Tacos

How to Treat Your Taco Guy, According to a Taco Guy

"Don't show up drunk and fuck with us."

by Diego Urdaneta; photos by María Villasmil; translated by Julie Schwietert Collazo
03 October 2017, 11:00am

All photos by María Andrea Villasmil

This article originally appeared on MUNCHIES Mexico.

The taco is to Mexico what the hamburger is to the United States, the arepa to Venezuela, Maradona's left to Venezuela, legal marijuana to the Netherlands, or "The Girl from Ipanema" is to Brazil.

Its artist, the taquero, holds an almost mythic status in Mexico City culture. He's the person who can lift your spirits with a joke, or make you a taco that makes everything better. They're the people who stay late working and who start early, because it's never not a good time to eat a taco. That's why taqueros see drunk, brokenhearted people show up at 3 AM, looking to keep their demons at bay by eating as many tacos as possible. They see celebrations shared by friends, dinners shared by ex-lovers, work lunches.

Luís has logged nearly 20 years as a taquero in a family restaurant. His father was the previous owner, and after his retirement, Luís took charge of the family business. "I can't imagine doing anything other than slicing the meat from the rotisserie for tacos al pastor," he says. He told us how you should treat a taquero.

Luis in his taquería.

A little conversation isn't a bad thing

Asking for a taco usually goes pretty fast, unless it's a tourist and you have to explain every little detail or the customer wants something special (like the doneness of the meat, another type of tortilla, or a special salsa). So, it's nice when people want to talk with us, or even just responds with "good morning" or "how's it going"—it makes everything more pleasant and we're inclined to prepare the taco with more energy.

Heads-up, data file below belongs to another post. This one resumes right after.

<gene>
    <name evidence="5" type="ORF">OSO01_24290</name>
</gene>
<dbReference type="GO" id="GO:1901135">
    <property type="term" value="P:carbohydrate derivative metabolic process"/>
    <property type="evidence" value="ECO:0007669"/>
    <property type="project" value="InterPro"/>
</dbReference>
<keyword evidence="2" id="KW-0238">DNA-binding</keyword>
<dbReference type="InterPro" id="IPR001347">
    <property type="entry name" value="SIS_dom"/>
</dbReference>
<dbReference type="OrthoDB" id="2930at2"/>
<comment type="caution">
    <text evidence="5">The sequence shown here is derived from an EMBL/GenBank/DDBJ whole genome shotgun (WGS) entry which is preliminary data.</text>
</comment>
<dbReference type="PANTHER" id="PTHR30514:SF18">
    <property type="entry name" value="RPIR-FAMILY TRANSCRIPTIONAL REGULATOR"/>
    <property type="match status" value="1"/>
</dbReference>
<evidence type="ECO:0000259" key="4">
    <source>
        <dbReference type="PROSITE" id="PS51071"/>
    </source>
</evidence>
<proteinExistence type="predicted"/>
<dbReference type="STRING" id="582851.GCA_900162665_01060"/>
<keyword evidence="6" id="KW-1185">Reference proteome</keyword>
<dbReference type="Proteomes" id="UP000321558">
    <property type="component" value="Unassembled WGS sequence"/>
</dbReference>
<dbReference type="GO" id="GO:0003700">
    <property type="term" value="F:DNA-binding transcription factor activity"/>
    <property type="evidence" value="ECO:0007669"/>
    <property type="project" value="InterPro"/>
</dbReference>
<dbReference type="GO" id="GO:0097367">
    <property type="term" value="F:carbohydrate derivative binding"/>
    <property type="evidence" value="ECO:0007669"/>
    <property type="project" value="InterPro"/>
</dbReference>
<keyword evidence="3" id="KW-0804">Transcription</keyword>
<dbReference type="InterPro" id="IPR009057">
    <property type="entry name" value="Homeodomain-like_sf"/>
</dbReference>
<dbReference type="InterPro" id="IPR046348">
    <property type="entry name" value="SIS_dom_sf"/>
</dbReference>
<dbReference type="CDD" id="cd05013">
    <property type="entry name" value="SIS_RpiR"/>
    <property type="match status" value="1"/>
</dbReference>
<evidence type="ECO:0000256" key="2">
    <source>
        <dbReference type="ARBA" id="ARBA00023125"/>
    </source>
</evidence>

Tips are also important

Since we got a credit card terminal, things have changed a little, because we can add the percentage tip that the client would like to give. But when they pay in cash, the vast majority of people decide not to give a tip. Perhaps since we're not dressed as servers, well, they feel like we're some other type of service provider or something; it's strange.

The tip is also important for us. Here, we divide it weekly among the employees and, even if you don't believe it, it makes a huge difference for us.

Don't show up drunk and fuck with us

I understand that the first thing you want after partying is a taco, and that's great. But sometimes drunk customers can be really annoying (and even dangerous). One time, there was a couple who was so drunk that we had to ask them to leave. They started to mess with customers at the other tables, and the whole atmosphere became really tense. Because of our location, we have a lot of foreigners and families, so it's preferable to lose a drunk client than a whole family who just came to enjoy the food.

I put myself in their place and it must be a terrible experience; we always want people who eat here to leave happy because that means they'll come back later or they'll talk about us with their friends. This is a family taquería. There are other taquerías that are more for drunks. Don't show up drunk to fuck with us.

We sell tacos—this isn't a pizzeria!

You'd be surprised how many people come to this taquería and ask if we have other kinds of food. OK, maybe the whole world doesn't love tacos, but it's odd when people ask us if we sell other things. Once, a group of young people showed up at 11 PM and a couple of them got mad because we didn't have pizza.

It's one of the stranger things that's happened to us, but hey, that's life. Yes, there are restaurants that have a variety of dishes, but we're a Mexican taquería. The first thing you see when you walk by is our spit for taco meat. I mean, I don't think I'd order a pizza here even if we offered it on the menu. It's like if I had a seafood spot and you came and asked for Colombian food.

If we tell you the salsa is spicy, believe us

We have a lot of tourists, given our location. So we have to function a bit differently from a normal taquería. We always have to explain that this salsa is more spicy than the other salsa, the differences in the types of tortilla, meats, etc. We've had many experiences where tourists have doused their taco in spicy salsa and have left really angry because "they didn't know the salsa was so spicy."

All of our servers are trained. They know that as soon as they put the salsa on the table, they have to describe each one and identify which ones are spicy, since we've had customers leave angry and even refuse to pay.